Your estate plan is one of the most important sets of documents you’ll ever prepare. However, estate planning laws vary from state to state. Knowing which documents to prepare can be confusing if you moved to Florida from another state. If you live in Florida, allow this article to serve as your Florida estate planning guide.
The document most people associate with an estate plan is the Last Will and Testament. A Will gives an individual – the testator – the chance to state who will get their property when they pass away. Wills may also be used to form testamentary trusts and to name guardians for the testator’s children.
In Florida, Wills must be printed on paper like the kind you will get from an attorney. Florida does not accept oral Wills or electronic Wills. Holographic Wills, which are handwritten by the testator, are invalid unless they have been executed following Florida law.
A Will only goes into effect after you die. Other Florida estate planning documents, however, affect you and your family before you pass away.
There are several kinds of power of attorney documents. However, the common feature is that the person signing the power of attorney, the principal, names an agent to handle personal business for them. The authority granted to the agent may be broad or limited to a single decision.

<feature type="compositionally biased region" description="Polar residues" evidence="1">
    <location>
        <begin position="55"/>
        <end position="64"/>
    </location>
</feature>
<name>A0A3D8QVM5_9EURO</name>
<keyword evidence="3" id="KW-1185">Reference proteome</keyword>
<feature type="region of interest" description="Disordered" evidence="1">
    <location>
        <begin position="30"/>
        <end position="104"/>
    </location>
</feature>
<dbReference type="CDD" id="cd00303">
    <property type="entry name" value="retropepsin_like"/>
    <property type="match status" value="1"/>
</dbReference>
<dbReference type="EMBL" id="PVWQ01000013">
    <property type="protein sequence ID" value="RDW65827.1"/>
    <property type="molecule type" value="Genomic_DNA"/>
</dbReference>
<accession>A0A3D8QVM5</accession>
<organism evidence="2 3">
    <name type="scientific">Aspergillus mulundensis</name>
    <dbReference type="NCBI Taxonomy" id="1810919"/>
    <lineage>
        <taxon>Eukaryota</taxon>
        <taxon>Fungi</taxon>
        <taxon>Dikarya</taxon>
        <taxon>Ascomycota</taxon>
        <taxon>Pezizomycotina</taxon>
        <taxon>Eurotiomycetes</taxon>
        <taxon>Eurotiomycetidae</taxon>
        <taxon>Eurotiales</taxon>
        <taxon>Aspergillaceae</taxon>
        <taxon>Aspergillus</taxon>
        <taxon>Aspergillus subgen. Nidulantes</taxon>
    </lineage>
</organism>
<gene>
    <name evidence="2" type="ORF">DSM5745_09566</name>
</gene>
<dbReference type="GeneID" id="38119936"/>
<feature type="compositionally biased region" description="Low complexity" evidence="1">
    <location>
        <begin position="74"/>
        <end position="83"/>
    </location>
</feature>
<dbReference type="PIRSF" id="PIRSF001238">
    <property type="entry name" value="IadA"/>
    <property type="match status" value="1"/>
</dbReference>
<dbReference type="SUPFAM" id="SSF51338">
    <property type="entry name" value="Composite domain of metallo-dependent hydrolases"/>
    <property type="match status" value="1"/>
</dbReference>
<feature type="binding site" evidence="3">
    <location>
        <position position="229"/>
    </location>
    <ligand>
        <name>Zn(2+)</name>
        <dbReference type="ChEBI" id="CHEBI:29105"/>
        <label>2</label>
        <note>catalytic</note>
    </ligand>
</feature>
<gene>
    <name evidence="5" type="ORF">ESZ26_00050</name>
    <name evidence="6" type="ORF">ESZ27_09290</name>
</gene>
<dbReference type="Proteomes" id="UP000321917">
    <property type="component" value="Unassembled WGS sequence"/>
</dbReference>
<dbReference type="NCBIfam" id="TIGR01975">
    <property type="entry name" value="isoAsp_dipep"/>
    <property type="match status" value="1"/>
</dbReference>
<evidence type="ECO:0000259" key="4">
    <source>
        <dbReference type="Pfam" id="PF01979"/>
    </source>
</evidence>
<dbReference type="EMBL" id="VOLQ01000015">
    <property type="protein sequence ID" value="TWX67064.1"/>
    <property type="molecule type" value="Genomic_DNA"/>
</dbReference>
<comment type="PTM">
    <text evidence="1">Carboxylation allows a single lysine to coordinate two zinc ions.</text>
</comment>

A durable power of attorney is often part of a complete estate plan because it remains in effect even if the principal becomes incapacitated. In fact, it may be used to avoid the need for a guardianship.
However, a durable power of attorney does not grant anyone the authority to make medical decisions for the principal.
The terms advanced directive, medical power of attorney, health care power of attorney, and living Will are sometime s used interchangeably. An advanced directive is any written statement a person makes regarding medical decisions made if they are unable to communicate those wishes in person.
Through an advanced directive, you can name a health care surrogate, describe medical treatments you do or don’t want, and state your preferences about end-of-life treatments.
While some may consider it optional, a revocable living trust can be a great tool to help people achieve their estate planning goals. By transferring your assets to a revocable living trust, you can avoid the expense and frustration of a lengthy probate. Your assets typically transfer to your heirs soon after you pass away. You can also name a successor trustee to manage your trust assets if you become incapacitated.
The attorneys at the Law Offices of John Mangan, P.A., have the experience to address your questions and concerns. In fact, attorney John Mangan is board certified in Wills, Trusts & Estates by the Florida Bar. Please call us at 772-324-9050 or use our Contact Form to set up an appointment. We help clients throughout Florida, including Stuart, Palm City, Hobe Sound, Jupiter, and Port St. Lucie.